Today in Hip-Hop History: February 7th, 2006
J Dilla drops Donuts
Today in hip-hop history marks the ten-year anniversary of J Dilla’s legendary Donuts. This was Dilla’s ninth studio album released on his birthday and shockingly his last one. What’s compelling about this album isn’t the fact that he died three days after. It’s not even the rare blood disease took his life. It’s his transparent and humble love for music. Even during his last stages, “Dilla completed 29 of the 31 songs on the aforementioned Donuts instrumental LP, his latest masterful release, while still in the hospital,” Stonesthrow reports. “[Friends] brought him a little Boss [SP] 303 sampler and little 45 record player.” That alone should speak volumes as to how much love Dilla had for music.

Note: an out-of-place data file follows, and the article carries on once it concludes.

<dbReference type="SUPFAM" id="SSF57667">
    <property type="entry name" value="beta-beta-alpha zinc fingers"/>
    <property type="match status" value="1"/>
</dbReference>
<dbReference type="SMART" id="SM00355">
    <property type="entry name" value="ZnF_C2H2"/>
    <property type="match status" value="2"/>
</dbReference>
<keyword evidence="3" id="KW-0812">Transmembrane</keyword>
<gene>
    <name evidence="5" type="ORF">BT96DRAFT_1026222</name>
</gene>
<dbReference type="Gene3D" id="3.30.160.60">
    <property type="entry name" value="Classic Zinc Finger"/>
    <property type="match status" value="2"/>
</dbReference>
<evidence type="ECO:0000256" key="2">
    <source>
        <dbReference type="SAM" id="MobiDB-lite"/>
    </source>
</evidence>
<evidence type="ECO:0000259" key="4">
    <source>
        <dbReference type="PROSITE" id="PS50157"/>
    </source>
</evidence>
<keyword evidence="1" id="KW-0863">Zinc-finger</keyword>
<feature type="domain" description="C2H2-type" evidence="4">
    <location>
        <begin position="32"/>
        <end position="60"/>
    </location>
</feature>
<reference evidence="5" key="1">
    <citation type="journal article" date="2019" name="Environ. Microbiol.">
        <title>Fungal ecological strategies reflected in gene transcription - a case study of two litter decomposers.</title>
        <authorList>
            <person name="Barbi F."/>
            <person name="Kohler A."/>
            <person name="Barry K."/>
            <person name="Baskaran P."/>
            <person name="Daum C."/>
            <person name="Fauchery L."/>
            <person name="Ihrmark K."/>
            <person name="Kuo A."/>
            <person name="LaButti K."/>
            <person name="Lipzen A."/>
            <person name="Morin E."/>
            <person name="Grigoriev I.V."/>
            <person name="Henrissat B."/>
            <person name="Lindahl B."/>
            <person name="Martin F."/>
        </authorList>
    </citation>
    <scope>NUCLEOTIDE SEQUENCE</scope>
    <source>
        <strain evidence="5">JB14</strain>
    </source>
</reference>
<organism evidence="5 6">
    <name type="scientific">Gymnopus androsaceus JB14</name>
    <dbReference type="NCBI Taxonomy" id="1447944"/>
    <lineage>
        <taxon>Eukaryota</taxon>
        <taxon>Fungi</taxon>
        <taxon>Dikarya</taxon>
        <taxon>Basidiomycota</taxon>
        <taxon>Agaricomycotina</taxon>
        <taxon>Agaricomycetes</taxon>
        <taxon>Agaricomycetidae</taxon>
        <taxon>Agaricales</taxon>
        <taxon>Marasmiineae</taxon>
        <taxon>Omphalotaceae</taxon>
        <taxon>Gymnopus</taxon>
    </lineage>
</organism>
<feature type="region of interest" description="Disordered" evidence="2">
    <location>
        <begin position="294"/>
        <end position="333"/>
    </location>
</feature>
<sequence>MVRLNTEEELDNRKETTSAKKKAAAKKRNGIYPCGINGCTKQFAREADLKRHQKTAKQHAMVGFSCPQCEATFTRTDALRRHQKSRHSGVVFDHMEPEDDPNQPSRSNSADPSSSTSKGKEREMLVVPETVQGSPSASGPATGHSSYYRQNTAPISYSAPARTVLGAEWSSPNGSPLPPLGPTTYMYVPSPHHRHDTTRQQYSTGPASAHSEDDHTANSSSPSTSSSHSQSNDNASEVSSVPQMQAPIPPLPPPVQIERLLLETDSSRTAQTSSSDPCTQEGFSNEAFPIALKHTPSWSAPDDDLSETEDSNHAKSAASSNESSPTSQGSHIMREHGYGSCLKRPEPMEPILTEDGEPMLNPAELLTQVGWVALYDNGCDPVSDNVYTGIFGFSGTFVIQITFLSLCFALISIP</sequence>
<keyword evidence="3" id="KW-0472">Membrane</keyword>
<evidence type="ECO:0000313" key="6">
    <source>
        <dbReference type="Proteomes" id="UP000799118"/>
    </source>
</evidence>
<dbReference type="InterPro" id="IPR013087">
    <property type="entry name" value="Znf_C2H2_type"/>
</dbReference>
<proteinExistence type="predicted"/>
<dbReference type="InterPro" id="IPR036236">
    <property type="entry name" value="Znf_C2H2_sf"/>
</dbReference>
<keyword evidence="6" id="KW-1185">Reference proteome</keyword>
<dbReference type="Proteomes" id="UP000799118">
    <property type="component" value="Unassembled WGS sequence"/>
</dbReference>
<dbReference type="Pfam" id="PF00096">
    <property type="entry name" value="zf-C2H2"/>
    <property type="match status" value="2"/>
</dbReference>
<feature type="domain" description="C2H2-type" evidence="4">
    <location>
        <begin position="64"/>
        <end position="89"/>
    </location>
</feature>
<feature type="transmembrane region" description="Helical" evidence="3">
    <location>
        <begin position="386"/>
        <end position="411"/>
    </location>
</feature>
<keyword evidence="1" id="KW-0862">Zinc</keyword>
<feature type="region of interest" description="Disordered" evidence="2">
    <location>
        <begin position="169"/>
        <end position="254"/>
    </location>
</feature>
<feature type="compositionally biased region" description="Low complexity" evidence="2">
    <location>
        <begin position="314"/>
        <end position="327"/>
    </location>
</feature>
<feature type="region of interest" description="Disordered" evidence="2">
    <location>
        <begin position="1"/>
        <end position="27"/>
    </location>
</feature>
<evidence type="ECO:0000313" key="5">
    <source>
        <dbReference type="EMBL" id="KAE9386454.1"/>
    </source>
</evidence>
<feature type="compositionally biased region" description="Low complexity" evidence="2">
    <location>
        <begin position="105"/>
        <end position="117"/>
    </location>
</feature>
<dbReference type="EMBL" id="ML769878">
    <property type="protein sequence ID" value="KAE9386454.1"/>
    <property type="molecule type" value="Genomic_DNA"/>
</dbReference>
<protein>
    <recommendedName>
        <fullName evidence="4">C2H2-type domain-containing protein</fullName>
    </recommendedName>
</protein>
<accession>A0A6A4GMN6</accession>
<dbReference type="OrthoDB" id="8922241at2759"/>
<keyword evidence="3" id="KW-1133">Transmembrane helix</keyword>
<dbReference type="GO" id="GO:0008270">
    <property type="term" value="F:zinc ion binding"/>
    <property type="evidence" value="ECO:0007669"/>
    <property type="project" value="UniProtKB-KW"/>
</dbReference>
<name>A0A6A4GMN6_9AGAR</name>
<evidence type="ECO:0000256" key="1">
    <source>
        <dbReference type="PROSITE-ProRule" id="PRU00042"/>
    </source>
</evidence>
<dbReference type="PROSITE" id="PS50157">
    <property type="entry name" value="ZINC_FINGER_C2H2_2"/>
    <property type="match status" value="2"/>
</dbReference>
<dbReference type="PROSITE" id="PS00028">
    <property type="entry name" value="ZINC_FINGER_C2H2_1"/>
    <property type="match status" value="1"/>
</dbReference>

The legacy and posthumous music he left behind was a whole universe of what could have been. In SoundofBoston’s interview with Slum Village, they exclaimed that roughly 150 beats were still unused and that there were more that they were still looking through. Dilla was a writer whose pen was a needle on a record player. He didn’t have journals of ideas, he had samples. Hip-hop doesn’t take death lightly, especially an artist with so much love for the culture such as Dilla. Your favorite rapper probably listens and used Dilla’s beats. Your favorite producer probably has a poster of Dilla up somewhere in the studio.
Last summer we covered ten essential J Dilla tracks, and while you should check that out, you should explore through some more of his artistry. Very few artists are celebrated and admired as true individuals, and J Dilla is one of them.